Request you to kindly drop in all your mails/queries to or call us at
+91-120-6799125 (D); +91-120-6799100 (B)


User Name


Forgot Password?

Set as Default

Published:Thursday, April 09, 2020 2:57 PM



The 2019–20 coronavirus pandemic is an ongoing pandemic of coronavirus disease 2019 (COVID-19), caused by severe acute respiratory syndrome coronavirus 2 (SARS-CoV-2). The outbreak was first identified in Wuhan city in China, in December 2019. Later Wuhan province of china became the epicentre of the pandemic which led to complete lock down in the city & quarantined other places. The World Health Organization (WHO) declared the outbreak to be a Public Health Emergency of International Concern on 30 January 2020 and recognized it as a pandemic on 11 March, as on 3rd april 2020, more than 1,016,310 cases of COVID-19 have been reported in over 202 countries and territories, resulting in approximately 53,236deaths across the globe.  

The U.S is a highly affected country with having highest number 245,373 of COVID-19 confirmed positive cases with total deaths of 6,095 followed by Italy with 115,242 positive cases with total deaths of 13,915 as on 3rd April 2020. As there is no cure yet for the deadly spreading virus, to prevent the transmission governments across the nations are no left with options except curfews, lockdowns & quarantine. These lockdowns across the globe hit not oil & gas industry but every other businesses which is leading to the economic slowdown.
Implications of COVID-19 Outbreak at Glance
Global Crude Oil Price Movements Amid Covid-19 Outbreak
Global oil price dropped drastically after the world wide spread of coronavirus which led to public health emergency across the globe. Average price of Brent crude & WTI during February month was USD 50.52 & USD 44.78 respectively. Crude oil price fell sharply as pandemic spread on folded rate across nations during march. Average price recorded lowest at USD 20.4 for WTI crude & USD 22.8 for Brent crude oil.   The OPEC Reference Basket (ORB) value fell sharply in February, tumbling by about $10, or 15%, month-on month (m-o-m), to settle at an average of $55.49/b, its lowest since September 2017. The ORB dropped further in March, to close at $34.71/b on 9 March. Similarly, ICE Brent fell in February by $8.20, or 12.9%, to average $55.48/b, while NYMEX WTI declined by $6.99, or 12.1%, to average $50.54/b. In March, futures prices tumbled about 25% in one trading session on 9 March, recording their biggest daily decline in nearly 30 years, with ICE Brent and NYMEX WTI settling respectively at $ $34.36/b and $31.13/b. The price of crude will remain volatile as cure for the coronavirus is yet to be discovered.
Global Crude Oil Demand & Supply
Global Oil Demand
Global oil demand growth in 2020 is also adjusted lower by 0.92 mb/d to 0.06 mb/d, reflecting deliberate global economic growth allied with a wider spread of Covid-19 further than China. The impact of the Covid-19 outbreak in China and its adverse effects on transportation and industrial fuels were the leading causes of this downward revision. In addition, the outbreak is also assumed to severely affect oil demand growth in various other countries and regions outside China, such as Japan, South Korea, OECD Europe and the Middle East, which has led to a downward revision in those regions as well. Total global oil demand is now assumed at 99.73 mb/d in 2020 with higher consumption expected in 2H20 than in 1H20. In the OECD, oil demand was revised lower by 0.32 mb/d mainly due the effect of Covid-19 on various countries in OECD Europe and OECD Asia Pacific. Most of that downward revision is concentrated in 1H20. Additionally, a warmer-than-expected winter in the Northern Hemisphere has capped heating fuel requirements. In non-OECD, the 2020 oil demand projection was adjusted sharply lower, mainly in China and Other Asia, amid the outbreak of Covid-19 and its subsequent impact on transportation and industrial fuels. Other countries in Other Asia, such as Singapore, Thailand, Malaysia and the Philippines, have been revised lower reflecting the limitation in industrial and transportation fuels. Non-OECDoil demand was revised lower by 0.60 mb/d in 2020 with most of the downward revisions appearing in 1H20.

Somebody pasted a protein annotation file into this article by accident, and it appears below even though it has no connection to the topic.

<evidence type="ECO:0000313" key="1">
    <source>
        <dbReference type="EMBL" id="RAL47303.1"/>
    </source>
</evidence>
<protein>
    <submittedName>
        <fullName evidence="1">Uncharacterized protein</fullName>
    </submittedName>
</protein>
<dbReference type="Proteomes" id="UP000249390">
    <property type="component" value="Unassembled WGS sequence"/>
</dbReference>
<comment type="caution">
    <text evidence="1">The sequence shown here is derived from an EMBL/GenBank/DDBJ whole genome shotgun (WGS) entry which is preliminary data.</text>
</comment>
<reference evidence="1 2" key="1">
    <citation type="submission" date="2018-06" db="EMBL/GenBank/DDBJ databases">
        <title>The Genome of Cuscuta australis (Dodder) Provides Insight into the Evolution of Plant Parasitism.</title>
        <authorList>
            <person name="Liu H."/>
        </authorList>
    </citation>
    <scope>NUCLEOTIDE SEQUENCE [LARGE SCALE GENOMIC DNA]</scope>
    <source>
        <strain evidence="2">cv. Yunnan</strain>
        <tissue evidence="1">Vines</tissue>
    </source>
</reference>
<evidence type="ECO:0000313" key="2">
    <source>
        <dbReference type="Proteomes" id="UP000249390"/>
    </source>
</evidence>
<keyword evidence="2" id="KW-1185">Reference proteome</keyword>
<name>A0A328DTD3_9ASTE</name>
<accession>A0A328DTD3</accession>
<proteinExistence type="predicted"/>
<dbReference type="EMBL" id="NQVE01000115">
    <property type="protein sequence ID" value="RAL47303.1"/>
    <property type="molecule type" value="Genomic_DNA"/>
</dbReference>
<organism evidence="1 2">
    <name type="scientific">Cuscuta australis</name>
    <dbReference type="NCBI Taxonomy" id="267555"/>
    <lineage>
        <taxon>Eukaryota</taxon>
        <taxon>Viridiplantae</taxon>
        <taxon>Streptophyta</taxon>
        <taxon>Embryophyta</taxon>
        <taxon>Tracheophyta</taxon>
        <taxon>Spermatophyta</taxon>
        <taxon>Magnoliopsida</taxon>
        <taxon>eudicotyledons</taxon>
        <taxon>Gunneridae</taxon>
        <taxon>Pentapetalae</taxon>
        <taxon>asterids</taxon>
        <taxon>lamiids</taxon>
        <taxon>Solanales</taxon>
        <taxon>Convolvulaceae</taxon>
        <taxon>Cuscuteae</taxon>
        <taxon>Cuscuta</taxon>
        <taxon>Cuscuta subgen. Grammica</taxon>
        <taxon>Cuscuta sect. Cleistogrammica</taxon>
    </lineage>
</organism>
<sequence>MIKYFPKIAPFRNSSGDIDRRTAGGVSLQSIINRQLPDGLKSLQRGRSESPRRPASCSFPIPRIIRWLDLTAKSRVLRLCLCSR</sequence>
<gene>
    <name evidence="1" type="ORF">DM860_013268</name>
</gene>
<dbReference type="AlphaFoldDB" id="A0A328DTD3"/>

Global Oil Supply
For 2020, the non-OPEC oil supply growth forecast is revised down by 0.49 mb/d to 1.76 mb/d. Production is revised up mainly for Russia, Thailand, Indonesia and Oman, while the US, China, Mexico, Colombia, Norway, Azerbaijan and Malaysia are revised lower. US liquids production growth in 2020 is revised down by 0.36 mb/d to 0.90 mb/d, y-o-y. OPEC NGL production in 2019 is estimated to have grown by 0.04 mb/d to average 4.80 mb/d and for 2020 will grow by 0.03 mb/d to average 4.83 mb/d. In February, OPEC crude oil production dropped by 546 tb/d m-o-m to average 27.77 mb/d.
Product markets in February lost ground in the Atlantic Basin. In the US and in Europe, the middle of the barrel weakened, in particular the jet fuel segment, caused by aviation transportation disruptions as Covid-19 spread beyond China. In Asia, hefty refinery intake cuts and robust product exports provided support, offsetting demand-side pressure as Covid-19 strongly affected fuel consumption. High sulphur fuel oil crack spreads jumped in Europe and Asia, and increased to reach positive levels in the US, after remaining in negative territory in the previous four consecutive months.
Top-5 Consumer Amid COVID-19 Lockdown
United States
U.S is the largest affected country with 245,373 positive cases with total deaths 6,095 as of now. US oil demand will be affected by the Covid-19 outbreak. The rising number of cases in countries outside of China poses substantial downside risks for 2020 world and US oil demand growth. Risks would point furthermore to the downside should the Covid-19 evolve into a pandemic. Consequently, the US 2020 forecast risks are also skewed to the downside, as the Covid-19 outbreak appears to be spreading in major states, with number of states declaring state of emergency. The overall US rig count declined by 248 units, or 24%, y-o-y to 790 rigs in the week ending 28 February. Out of 790 active rigs, 767 rigs were onshore and 22 rigs were offshore. US oil rigs dropped by 165 units, or 19.6% y-o-y to average 678 rigs. US crude oil production in 2020 was revised down by 0.23 mb/d and is now forecast to average 12.89 mb/d, representing y-o-y growth of 0.66 mb/d. Tight crude oil production is forecast to grow by 0.62 mb/d, primarily in the Permian Basin to average 8.32 mb/d. Oil production from offshore fields in the GoM is expected to grow by 0.10 mb/d to average 1.99 mb/d. Lower 48 onshore non-tight crude oil production, including from Alaska, is forecast to decline by around 0.08 mb/d to average 2.58 mb/d.